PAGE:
Government plans a cross-ministry approach to help spot fraud
Vietnamese workers on a farm in central JapanTOKYO — With a chronic labor shortage making it increasingly important to bring in talent from abroad, Japan plans to revamp its system for keeping track of its foreign workforce to better spot fraud by employers and improve immigration policy.
The government currently collects data from two different sources. The Ministry of Justice requires foreign nationals to submit information on organizations they are affiliated with, mainly employers, while the Ministry of Health, Labor and Welfare has businesses submit information on their foreign workers.
Lack of cooperation between the two ministries makes it difficult to get an accurate overall picture. The Justice Ministry counted about 300,000 foreign workers in specialized or technical fields, such as professors and doctors, at the end of 2017. Labor ministry data for roughly the same period showed just 240,000.
Some in Tokyo worry that companies may be neglecting to send the required reports on foreign workers to avoid paying insurance and other costs. The two ministries plan to cross-reference each other’s data to spot such holes, with the labor ministry providing guidance to businesses that fail to send paperwork.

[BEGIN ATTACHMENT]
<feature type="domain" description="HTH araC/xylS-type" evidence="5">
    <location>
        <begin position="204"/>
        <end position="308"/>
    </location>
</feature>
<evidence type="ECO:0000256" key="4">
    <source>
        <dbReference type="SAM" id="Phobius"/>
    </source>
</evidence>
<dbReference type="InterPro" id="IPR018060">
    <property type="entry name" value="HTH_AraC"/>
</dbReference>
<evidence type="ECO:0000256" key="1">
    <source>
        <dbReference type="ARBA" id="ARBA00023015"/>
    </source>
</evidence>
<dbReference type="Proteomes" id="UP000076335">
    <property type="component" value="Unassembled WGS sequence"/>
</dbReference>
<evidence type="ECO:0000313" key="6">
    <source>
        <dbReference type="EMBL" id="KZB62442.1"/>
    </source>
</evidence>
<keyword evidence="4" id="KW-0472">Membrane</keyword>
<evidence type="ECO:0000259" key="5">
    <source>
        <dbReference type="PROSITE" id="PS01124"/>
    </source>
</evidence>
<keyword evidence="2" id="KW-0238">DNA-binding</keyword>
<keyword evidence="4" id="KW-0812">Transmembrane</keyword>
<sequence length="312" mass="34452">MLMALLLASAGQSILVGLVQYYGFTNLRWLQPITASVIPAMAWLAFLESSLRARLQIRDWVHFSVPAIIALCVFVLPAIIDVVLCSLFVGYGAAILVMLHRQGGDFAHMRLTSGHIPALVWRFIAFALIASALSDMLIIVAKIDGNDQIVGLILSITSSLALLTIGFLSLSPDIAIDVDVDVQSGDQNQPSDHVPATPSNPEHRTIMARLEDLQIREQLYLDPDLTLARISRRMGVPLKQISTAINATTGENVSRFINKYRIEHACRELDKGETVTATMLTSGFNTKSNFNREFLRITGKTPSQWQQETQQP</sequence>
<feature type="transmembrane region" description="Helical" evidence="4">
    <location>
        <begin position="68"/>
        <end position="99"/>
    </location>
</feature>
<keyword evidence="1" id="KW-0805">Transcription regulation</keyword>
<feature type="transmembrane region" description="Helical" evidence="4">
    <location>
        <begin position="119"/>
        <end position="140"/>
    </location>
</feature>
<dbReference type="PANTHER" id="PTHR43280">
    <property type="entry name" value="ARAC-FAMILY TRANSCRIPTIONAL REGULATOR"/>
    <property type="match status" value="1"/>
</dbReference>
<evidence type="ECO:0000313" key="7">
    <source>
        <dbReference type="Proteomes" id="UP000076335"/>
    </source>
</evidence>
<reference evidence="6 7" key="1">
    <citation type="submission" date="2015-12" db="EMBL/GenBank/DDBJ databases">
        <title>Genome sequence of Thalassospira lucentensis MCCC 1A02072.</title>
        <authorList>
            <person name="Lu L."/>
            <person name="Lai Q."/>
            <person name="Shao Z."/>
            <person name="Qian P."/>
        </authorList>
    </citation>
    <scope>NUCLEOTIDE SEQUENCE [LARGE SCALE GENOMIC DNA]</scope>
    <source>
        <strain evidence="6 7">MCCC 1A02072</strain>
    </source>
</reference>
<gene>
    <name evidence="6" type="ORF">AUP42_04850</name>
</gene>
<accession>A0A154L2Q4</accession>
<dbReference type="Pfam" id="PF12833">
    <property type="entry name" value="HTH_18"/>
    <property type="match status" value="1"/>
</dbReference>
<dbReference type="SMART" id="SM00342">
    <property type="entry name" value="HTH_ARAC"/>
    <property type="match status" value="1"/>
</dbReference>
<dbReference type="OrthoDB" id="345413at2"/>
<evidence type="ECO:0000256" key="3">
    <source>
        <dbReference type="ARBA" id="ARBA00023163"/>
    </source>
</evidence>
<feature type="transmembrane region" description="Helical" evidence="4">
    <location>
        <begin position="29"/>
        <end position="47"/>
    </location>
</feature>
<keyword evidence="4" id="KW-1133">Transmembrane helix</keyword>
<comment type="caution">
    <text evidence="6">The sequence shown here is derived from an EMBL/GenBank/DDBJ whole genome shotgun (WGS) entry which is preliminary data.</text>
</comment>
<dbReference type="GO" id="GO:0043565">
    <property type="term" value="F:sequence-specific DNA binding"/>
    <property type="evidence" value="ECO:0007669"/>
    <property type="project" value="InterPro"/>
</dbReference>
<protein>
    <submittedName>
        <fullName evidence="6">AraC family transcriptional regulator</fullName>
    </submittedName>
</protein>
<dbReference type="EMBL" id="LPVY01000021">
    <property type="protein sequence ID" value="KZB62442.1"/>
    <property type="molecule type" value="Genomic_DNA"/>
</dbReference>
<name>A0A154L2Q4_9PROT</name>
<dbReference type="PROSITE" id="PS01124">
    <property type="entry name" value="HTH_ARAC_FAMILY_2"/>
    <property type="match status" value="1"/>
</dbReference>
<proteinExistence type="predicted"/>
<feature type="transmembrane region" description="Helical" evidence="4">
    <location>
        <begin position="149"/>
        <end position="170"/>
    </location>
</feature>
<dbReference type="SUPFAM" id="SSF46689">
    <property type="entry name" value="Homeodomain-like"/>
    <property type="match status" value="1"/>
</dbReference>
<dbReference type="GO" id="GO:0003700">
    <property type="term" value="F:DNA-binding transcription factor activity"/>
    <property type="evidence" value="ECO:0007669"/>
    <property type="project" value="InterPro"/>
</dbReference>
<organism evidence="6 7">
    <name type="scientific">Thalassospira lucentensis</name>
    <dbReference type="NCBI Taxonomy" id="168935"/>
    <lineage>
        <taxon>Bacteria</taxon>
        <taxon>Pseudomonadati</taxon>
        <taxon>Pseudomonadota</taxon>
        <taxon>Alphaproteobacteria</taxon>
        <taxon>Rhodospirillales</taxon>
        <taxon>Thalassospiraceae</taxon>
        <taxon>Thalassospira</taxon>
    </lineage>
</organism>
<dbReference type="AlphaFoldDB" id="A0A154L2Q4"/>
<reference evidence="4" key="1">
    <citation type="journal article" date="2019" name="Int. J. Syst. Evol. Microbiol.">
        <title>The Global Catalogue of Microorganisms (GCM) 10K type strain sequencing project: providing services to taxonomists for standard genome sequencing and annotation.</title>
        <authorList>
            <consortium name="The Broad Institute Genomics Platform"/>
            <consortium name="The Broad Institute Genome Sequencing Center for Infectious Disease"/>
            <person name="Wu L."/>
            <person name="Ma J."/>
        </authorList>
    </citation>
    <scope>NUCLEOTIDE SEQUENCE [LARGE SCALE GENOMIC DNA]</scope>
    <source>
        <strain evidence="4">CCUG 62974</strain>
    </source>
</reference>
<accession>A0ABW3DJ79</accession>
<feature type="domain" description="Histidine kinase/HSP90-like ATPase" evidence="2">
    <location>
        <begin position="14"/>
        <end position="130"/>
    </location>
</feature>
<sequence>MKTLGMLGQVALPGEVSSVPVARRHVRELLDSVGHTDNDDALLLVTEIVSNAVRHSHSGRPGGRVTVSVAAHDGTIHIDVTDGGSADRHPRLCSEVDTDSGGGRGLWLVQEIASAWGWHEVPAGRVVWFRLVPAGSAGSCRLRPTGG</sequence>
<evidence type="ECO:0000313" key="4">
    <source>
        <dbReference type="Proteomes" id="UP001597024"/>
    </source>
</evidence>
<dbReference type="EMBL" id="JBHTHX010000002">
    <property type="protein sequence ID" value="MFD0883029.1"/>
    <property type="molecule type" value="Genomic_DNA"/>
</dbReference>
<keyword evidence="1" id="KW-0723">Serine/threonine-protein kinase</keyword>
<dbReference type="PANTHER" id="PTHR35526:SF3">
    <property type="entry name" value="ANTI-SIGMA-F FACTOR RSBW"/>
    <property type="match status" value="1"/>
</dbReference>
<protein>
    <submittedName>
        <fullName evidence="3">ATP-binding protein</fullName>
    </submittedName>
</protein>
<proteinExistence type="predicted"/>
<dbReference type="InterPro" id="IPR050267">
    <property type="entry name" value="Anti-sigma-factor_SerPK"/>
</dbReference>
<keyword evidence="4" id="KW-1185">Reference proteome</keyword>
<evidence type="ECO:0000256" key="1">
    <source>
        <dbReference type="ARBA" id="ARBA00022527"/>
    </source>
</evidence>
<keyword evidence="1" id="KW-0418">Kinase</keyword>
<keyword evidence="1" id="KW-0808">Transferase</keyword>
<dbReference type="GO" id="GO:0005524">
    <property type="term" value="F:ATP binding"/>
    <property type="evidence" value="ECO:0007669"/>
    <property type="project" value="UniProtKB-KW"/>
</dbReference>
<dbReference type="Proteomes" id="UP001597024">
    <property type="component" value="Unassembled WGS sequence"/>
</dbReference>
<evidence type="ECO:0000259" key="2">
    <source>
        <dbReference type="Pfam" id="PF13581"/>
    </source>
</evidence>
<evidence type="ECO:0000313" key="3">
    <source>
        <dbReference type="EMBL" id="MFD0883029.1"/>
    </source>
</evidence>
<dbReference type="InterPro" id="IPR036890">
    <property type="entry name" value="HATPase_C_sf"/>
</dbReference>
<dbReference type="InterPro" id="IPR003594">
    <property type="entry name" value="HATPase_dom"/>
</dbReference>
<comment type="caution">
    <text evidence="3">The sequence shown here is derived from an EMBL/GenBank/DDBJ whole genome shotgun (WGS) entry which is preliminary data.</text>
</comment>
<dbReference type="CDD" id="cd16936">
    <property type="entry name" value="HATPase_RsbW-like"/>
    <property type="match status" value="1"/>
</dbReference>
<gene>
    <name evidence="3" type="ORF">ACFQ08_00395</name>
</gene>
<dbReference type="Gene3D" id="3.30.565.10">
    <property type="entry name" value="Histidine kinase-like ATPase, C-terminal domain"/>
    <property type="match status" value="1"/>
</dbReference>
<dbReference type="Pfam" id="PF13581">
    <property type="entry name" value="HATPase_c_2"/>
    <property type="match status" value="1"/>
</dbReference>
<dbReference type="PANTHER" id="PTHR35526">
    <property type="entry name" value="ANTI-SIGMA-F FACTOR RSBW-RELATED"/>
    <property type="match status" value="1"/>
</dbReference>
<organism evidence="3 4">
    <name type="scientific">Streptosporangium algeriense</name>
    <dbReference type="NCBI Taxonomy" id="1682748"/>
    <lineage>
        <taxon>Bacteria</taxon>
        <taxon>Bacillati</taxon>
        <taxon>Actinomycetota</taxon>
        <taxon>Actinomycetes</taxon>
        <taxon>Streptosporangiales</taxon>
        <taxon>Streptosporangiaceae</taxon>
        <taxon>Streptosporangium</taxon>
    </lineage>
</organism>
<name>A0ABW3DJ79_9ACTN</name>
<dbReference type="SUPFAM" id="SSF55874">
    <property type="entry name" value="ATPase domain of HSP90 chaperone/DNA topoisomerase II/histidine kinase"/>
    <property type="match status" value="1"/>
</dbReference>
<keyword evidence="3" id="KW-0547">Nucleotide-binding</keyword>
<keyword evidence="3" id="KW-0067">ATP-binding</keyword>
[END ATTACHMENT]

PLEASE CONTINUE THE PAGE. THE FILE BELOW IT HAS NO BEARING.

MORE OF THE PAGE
Such cooperation will also help the government crack down on foreigners working more than their visas allow. For example, a foreign worker may report being employed at a single company despite the labor ministry receiving employment notifications for that individual from multiple businesses. The Justice Ministry said it found that 9,134 people were working illegally last year, accounting for two-thirds of the violations of Japan’s immigration law.
The government plans to include the improved data collection measures in its growth strategy, due out in June. Gaining a clearer understanding of how Japan employs foreign nationals will be essential to crafting and implementing policies to diversify the country’s workforce.
Tokyo has been taking steps to draw foreign talent to Japan, including expanding the visa system. It plans to let technical trainees stay and work in the country for up to five years after finishing their training, which itself runs as long as five years. But the government has been slow to set up the administrative and other social infrastructure needed to accept foreign workers in large numbers. By KOSUKE TAKEUCHI, Nikkei staff writer
Disclaimer: The views and opinions expressed in this article do not necessarily reflect the official policy or position of the ASEAN Trade Union Council.
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